The Obama-Biden Transition Project
by Elyssa D. Durant, Ed.M.
“We’re often asked how we plan to take this unique moment in history – when a grassroots movement for change elected a president – and turn it into a force that can build stronger communities, block by block.” -The Obama-Biden Transition Project
As I was thinking about how to respond to the numerous requests the Obama Transition Team that has been sending out to community organizers, political activists, advocates and non-profits across the country, I am reminded of the days I spent living on the Upper West Side of Manhattan.
At the time, in the mid to late 1990’s, the American Sociological Association (ASA) held its annual conference in New York City. Prior to that meeting, they sent out a fact sheet that may be of interest to ASA members. In this sheet, they too described the same social conditions and asked their members to take note of the changes that occur at 96th Street.
Oddly enough, the very same area was undergoing rapid transformation and gentrification at the time Mayor Rudolph Giuliani took office. As described by the ASA and other political sociologists, the South Bronx is one of the most severely segregated and poorest Congressional Districts in the United States. The members of this community have been segregated into a hell plagued with sickness, violence and despair. Kozol argues that this strategic placement serves to isolate the rich from the realities they have thrust upon their fellow man.
New Yorkers do not stroll through the streets of Mott Haven, and taxicabs take no short cuts through Beekman Avenue. Many taxicabs will not even venture past East 96th Street. Out of sight is out of mind.
There is no excuse for the living conditions of these children and their families. No person should be forced into an apartment that has a higher ratio of cockroaches and rats than to human beings.
These children are desperately in need of the best schools, yet we give them the worst. They have few libraries, few safe havens, few doctors, and few role models.
They have every reason to believe that they are throwaway children and we have certainly not shown them anything else. The social services we have provided are a bureaucratic nightmare. People in need are treated as sub-human, and made to feel ashamed of being poor.
These are among the sickest children in the world. Americans claim to be dedicated to the children and fool ourselves into believing that we are doing them a favor by providing them with medical care, public education, and public housing. Yet, the quality of their neighborhoods speaks volumes of our sentiment and intentions.
Shortly after the publication of Amazing Grace, managed care rapidly moved onto the New York scene.
Around the same time, the Mayor announced he would be closing some of the hospitals that served the poorest of the poor because of financial problems associated with payment and large trauma departments.
Kozol makes the point that people could attempt to gain admissions at a better hospital than Bronx-Lebanon; yet, the privatization of Medicaid made this completely impossible.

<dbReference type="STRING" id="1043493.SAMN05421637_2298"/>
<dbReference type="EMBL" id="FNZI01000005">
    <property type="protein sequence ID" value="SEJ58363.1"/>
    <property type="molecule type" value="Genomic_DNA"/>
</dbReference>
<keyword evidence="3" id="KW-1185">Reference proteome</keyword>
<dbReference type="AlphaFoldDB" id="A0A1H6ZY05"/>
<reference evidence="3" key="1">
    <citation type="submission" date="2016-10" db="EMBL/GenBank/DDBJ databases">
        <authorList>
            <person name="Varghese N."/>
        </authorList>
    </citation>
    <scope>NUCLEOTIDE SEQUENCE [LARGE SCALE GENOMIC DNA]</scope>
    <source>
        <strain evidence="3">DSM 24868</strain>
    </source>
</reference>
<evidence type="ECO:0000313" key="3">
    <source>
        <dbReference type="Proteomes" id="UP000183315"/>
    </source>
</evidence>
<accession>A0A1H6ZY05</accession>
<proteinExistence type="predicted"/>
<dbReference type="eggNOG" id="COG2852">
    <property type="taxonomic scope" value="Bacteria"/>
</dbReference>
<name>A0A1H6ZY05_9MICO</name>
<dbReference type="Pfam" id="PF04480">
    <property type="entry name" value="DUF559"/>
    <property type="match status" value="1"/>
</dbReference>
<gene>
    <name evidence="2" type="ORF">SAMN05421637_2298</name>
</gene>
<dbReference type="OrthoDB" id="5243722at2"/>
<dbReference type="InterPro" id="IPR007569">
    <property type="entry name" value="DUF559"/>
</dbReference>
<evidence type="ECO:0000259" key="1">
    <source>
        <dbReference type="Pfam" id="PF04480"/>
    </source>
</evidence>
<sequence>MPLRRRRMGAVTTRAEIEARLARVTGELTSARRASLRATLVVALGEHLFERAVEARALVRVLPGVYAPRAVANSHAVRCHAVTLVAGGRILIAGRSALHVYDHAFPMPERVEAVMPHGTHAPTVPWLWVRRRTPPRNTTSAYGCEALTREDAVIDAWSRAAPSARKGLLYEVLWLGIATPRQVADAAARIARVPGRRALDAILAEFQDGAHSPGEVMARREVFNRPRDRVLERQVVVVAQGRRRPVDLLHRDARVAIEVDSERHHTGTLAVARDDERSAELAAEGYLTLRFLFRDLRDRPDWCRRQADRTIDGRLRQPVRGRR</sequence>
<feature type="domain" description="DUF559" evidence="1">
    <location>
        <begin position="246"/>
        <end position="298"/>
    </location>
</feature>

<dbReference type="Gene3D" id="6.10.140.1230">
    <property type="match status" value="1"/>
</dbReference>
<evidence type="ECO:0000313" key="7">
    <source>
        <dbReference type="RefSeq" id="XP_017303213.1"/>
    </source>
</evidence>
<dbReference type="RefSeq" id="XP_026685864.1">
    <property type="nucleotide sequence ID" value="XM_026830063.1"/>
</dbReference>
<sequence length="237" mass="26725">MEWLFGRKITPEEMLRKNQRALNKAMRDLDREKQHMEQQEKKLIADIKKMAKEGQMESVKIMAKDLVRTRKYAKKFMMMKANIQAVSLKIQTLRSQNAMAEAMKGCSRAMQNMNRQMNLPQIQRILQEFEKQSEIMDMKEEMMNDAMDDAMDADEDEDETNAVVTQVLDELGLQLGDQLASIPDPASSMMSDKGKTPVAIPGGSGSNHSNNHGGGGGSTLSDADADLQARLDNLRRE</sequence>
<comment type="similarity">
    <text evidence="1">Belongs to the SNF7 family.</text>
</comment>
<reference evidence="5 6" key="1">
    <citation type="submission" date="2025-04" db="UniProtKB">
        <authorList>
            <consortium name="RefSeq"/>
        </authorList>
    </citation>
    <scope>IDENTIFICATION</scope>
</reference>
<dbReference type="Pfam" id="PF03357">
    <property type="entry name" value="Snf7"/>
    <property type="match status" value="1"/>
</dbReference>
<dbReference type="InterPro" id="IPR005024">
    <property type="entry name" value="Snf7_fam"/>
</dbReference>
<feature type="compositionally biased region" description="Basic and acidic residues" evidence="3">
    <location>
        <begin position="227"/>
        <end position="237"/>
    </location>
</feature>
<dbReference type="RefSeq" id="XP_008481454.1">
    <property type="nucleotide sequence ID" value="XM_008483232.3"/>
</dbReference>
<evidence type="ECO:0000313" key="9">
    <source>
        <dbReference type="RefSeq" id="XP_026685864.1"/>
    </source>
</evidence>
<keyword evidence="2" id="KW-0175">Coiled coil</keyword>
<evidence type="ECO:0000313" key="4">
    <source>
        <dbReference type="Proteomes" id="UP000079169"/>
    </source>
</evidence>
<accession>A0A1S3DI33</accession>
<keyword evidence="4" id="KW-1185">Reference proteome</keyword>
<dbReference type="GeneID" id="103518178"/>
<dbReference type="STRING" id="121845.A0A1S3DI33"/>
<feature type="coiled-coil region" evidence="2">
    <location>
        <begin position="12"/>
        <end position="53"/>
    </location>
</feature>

Further restrictions on medical care are inevitable as a direct result of Medicaid managed care plans. The law is not designed to protect the poor, the fragile, and the disenfranchised.
This was made obvious in a recent conversation I had with a friend who practices emergency medicine on the elite Upper East Side of Manhattan. My friend works as a board certified trauma physician at a private hospital on the Upper East Side. The last black patient he treated at Beth Israel was famed rock singer Michael Jackson.
This is the reality. The best doctors treat the healthy and wealthy instead of the people who have the greatest need. They give no thought to the equitable distribution of services; they just file insurance claims and billing statements. Doctors should consider who stands to could benefit the most from their skill and experience. Perhaps we should invert the payment schedule so physicians and other health care providers should receive a higher rate of reimbursement for treating the most vulnerable populations.
Patients with the greatest need get the worst care.
Great teachers teach great students in great neighborhoods.
This makes no sense!
And we wonder why the division between the have and the have-nots continues to grow?
People often ask me why I am so angry about the living conditions of poor urban minorities. My response-Why aren’t you? I cannot be the only one who places human kindness, dignity, and integrity above the lure of the almighty dollar!
We should feel enraged by the way we treat our own citizens. Children who did not ask to be born into poverty and substandard living conditions.
I have thought for many years that the system is upside down, and I become more and more convinced of that as I grow older.
To paraphrase the message of the new Windows Vista commercial, The Mayor’s of Nashville’s winning campaign…. it is all connected….
Clearly there is a level of inter-connectedness that exists between the various sectors of the American marketplace and economy otherwise Washington would not be at a complete standstill trying to figure out what to tweak, where, and just how much…